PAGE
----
A Belated #NZFW: Day Two

Hey, so, last week was all about fashion. I managed to get myself pretty damn worn out with all of the model/goodie bag/free stuff action.


Sans the satire, it is actually a seriously draining few days; more than a few shows run late - predominately those in the evening - ensuring that the 'day' is never shorter than a good dozen hours. When you're lone wolfing it, such as I was, it can also be a bit of a spiritual journey: admiring pretty fashun ppl then retiring to the same lounger next to a power point in the foyer in between each show to retreat online. Cringe-worthy analogies regarding introspection and consumerism aside, here's my belated recap of Day Two.


Wednesday began with caffeine, champagne and the crooning of Watercolours (aka Chelsea Jade). This was the launch of Huffer's 'aim'. The press release I received post-event stated, "Effortlessly beautiful, aim is a wearable collection for women that speaks of confidence and quality, taking presentation to higher levels of sophistication." In all honesty, however, I didn't get that from the 'show', because there wasn't really a show. The 'installation' promised consisted of a kind of cool floating filing thingy of about twenty or so images from the campaign; there were a few blown-up images on the other side of the wall; there were glossy A3 versions of the promo images to take home as posters. But there were no models, nor tangible clothing present. Huffer Basement was pretty crowded, so I unfortunately did not manage to get very up-close-and-personal with any of the imagery, either.


However, there was muesli, and that was pretty nice. There were bagels, too, but they had bacon on them, and I'm a vegetarian (come at me, comments section). All in all, it was an interesting experiential event, but lacked any real sense of 'fashion show'. Maybe that was the whole point.


huffer aim


The Contemporary Salon Show partnered with Lucy McIntosh and Pardon My French. Lucy McIntosh was all cool coats and vests; a lot of white, a lot of black, a touch of pink, and a flower camo. Oh, and a really nice leather jacket. Pardon My French took their name as inspiration, churning the majority of the models out with berets, thick eye make-up, and some feminine-bent androgyny.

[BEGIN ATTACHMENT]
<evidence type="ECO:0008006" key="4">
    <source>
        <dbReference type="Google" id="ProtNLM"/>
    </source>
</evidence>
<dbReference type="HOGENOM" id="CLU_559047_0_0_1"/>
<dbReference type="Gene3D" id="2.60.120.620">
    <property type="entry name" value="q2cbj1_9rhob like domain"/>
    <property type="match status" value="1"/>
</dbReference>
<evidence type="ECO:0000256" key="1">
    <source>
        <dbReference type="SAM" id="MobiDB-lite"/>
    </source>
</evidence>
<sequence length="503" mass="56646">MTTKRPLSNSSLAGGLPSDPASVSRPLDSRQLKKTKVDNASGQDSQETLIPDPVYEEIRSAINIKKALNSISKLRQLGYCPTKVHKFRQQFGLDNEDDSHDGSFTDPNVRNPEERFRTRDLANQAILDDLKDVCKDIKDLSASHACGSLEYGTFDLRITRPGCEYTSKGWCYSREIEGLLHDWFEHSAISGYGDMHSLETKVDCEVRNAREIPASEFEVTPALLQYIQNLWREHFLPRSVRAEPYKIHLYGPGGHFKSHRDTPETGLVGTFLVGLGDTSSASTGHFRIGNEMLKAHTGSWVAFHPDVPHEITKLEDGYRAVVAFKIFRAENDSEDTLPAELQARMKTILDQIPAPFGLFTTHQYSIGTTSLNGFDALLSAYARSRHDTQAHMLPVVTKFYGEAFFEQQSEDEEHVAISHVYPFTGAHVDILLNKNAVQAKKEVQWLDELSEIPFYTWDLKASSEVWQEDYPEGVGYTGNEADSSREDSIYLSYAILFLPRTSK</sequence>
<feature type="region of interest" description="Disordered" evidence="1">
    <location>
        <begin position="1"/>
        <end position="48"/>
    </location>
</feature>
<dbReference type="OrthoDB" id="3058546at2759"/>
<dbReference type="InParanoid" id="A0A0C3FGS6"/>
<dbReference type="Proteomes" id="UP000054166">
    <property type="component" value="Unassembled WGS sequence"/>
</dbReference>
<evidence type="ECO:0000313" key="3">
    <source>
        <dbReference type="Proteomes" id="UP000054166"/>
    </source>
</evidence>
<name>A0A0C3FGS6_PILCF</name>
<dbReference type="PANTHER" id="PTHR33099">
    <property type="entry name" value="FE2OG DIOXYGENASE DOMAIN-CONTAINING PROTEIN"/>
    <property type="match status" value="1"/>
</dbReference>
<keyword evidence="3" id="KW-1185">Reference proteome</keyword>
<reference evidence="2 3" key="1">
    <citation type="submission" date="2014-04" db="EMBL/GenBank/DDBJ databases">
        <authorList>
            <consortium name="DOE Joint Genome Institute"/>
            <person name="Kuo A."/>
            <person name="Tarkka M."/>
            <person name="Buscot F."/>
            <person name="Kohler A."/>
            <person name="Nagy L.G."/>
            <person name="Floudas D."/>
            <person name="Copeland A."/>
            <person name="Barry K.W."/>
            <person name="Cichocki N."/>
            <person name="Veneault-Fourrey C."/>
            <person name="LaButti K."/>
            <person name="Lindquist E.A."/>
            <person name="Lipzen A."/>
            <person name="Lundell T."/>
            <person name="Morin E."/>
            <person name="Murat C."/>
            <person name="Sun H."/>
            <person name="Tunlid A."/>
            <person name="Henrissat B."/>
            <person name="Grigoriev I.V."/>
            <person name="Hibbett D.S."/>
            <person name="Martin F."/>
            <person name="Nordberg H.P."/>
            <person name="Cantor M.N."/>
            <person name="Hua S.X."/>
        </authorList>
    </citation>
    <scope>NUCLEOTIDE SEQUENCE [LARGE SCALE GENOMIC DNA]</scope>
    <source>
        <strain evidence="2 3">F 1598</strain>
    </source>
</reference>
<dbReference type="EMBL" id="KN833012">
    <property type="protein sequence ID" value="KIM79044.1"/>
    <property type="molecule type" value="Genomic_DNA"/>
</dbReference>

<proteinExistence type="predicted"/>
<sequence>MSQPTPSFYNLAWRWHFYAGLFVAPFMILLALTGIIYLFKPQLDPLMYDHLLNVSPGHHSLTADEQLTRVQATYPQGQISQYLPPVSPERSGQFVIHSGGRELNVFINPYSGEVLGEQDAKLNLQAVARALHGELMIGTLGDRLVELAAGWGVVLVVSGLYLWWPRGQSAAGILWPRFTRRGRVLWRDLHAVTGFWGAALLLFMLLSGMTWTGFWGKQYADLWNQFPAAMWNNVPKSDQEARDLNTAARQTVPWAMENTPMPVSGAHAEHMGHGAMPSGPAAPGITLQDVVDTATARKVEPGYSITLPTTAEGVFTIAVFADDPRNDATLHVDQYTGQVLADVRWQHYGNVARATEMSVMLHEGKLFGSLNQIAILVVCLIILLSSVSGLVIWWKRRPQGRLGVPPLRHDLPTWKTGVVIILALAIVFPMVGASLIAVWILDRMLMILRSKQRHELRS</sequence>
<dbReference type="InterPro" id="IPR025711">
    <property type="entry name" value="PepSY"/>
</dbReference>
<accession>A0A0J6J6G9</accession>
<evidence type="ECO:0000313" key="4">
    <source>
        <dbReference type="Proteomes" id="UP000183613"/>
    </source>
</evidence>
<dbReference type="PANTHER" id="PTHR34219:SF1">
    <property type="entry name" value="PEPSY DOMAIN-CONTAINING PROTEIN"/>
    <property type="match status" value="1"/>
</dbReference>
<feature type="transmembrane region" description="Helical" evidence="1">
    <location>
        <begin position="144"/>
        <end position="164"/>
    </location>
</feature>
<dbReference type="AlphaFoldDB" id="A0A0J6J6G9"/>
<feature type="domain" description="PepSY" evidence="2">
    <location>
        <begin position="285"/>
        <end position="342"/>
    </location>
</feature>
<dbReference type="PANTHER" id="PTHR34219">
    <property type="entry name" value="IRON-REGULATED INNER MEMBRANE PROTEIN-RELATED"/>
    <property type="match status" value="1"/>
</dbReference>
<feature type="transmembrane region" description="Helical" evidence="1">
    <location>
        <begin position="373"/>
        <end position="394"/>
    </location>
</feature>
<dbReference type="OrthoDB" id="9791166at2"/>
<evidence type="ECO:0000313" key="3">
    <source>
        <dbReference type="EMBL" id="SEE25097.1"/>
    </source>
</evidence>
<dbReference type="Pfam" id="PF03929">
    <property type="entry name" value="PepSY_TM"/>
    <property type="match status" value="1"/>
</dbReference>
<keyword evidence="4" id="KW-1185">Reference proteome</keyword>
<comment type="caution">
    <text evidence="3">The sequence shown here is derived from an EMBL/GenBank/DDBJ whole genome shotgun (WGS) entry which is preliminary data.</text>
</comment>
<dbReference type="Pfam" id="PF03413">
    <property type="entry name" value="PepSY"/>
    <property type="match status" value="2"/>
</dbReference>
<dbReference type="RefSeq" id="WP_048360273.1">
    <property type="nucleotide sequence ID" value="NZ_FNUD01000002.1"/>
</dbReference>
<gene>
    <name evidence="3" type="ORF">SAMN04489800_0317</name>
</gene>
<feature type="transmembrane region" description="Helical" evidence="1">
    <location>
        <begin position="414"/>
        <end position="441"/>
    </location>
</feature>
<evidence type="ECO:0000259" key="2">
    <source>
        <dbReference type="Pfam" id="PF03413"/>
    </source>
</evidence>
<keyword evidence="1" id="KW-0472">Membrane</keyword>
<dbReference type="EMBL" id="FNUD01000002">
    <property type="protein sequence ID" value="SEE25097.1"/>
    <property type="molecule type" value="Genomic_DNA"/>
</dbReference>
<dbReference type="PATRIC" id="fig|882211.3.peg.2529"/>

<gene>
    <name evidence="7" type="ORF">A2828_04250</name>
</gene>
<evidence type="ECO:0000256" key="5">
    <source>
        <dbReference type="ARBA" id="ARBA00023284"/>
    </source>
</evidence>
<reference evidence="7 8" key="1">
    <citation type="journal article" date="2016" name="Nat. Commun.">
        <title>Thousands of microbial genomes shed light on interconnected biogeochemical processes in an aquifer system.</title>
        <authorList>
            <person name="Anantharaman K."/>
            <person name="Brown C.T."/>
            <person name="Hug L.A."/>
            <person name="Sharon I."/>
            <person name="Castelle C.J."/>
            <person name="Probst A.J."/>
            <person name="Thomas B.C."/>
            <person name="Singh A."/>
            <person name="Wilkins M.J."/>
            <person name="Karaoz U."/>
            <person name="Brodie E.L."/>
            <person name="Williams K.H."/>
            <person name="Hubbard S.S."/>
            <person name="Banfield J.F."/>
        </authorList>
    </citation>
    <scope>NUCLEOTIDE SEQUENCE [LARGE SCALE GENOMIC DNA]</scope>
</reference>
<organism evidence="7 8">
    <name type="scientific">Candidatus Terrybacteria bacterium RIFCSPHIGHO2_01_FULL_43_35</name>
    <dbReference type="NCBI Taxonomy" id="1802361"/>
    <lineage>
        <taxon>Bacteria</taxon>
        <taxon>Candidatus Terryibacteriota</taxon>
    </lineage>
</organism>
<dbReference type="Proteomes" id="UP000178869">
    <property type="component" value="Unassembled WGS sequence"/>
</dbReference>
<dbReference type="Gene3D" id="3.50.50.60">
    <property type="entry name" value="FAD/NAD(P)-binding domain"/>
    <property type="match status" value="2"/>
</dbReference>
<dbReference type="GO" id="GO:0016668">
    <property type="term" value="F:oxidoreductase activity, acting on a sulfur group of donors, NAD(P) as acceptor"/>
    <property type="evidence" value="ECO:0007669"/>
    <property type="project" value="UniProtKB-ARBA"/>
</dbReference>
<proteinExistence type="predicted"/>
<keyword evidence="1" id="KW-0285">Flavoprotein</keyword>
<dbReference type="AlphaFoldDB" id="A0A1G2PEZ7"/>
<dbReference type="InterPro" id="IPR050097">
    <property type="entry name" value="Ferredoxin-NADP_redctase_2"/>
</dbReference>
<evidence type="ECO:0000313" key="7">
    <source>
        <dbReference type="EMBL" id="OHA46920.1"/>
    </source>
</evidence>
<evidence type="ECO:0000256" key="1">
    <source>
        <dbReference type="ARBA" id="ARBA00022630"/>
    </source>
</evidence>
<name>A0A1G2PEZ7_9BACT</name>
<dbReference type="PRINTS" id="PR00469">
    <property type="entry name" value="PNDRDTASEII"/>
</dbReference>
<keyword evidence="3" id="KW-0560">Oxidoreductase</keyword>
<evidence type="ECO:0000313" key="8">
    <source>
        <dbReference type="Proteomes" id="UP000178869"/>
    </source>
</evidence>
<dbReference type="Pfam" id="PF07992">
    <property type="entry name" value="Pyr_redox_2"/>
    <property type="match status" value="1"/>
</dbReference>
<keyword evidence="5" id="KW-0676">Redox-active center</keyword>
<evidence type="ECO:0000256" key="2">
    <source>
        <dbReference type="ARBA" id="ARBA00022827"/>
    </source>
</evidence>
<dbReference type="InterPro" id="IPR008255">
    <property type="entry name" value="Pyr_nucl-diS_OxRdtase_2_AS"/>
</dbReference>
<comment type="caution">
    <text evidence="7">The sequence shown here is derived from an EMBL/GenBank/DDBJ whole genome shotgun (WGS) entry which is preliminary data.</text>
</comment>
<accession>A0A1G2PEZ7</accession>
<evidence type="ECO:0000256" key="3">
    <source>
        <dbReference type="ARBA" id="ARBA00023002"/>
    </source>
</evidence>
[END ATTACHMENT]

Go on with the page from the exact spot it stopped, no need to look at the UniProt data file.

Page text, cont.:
mcintosh to pmf

[First two images Lucy McIntosh; Second two images Pardon My French] 


I had a little chuckle to myself (I actually didn't, so it's a failing literary device) about heading along to the Marriages show. This figurative chuckle stemmed from the fact that I, like many other New Zealand-born children, come from a 'broken home': i.e. my parents are divorced. After some super-fashion-irrelevant fact searching, I found out that 2013 held the record for the lowest rate of divorce (9.4% of the population) since 1980. Maybe 2014 really is the best year to be selling the 'settle-down' dream; but that's also kind of irrelevant, given the Weddings Show is a mainstay. The show must go on.


Hera Bridal employed little kids as models, which was 100% the cutest thing ever, and put all the considerations of divorce rates to the side. Crane Brothers took the cake, in my book. Potentially because I'm all over that #menswear vibe, or potentially because I totally don't really care about the variations of white and lace that can be imagined up for sake of one day's wear, it was the tailoring and fabric choices of Crane that had me hyperventilating. All of this was perhaps emphasised by the disappointing display from Barkers, who for some reason or another neglected the armpit fit of their suiting, lending to a weird bunching in the back of each blazer of theirs that walked down the runway. I understand displaying your off-the-rack offerings true to purchase, but when they fit like that, perhaps it's time to reconsider those off-the-rack offerings.


hera and crane


PIA brought the socks-and-sandals game, foreshadowing a resort-style inspo. The majority of garments were loose fitting - a recurring theme in womenswear throughout NZFW. A lot of pastels, and a few skater dresses. Leather backpacks and handbags made an appearance, each embossed with the PIA letter-logo - so yeah, we can expect bags soon. This is the strongest line-up I've ever seen from PIA, but I couldn't quite shake flashbacks to Huffer a few years ago.




Juliette Hogan brought the cool. Against the backdrop of band Sunken Sea's moody melodics and croons, pretty girls navigated the runway in all-white New Balances, exuding the mood 'Take It or Leave It" - the name of the collection. Inspired by her time in New York, Hogan showcased tomboyish fits with sass. Almost definitely the NZFW collection I'd feel most comfortable and stoked to wear.




Zambesi brought the black - and the blue - and the green. And the tailoring. TKO; love.



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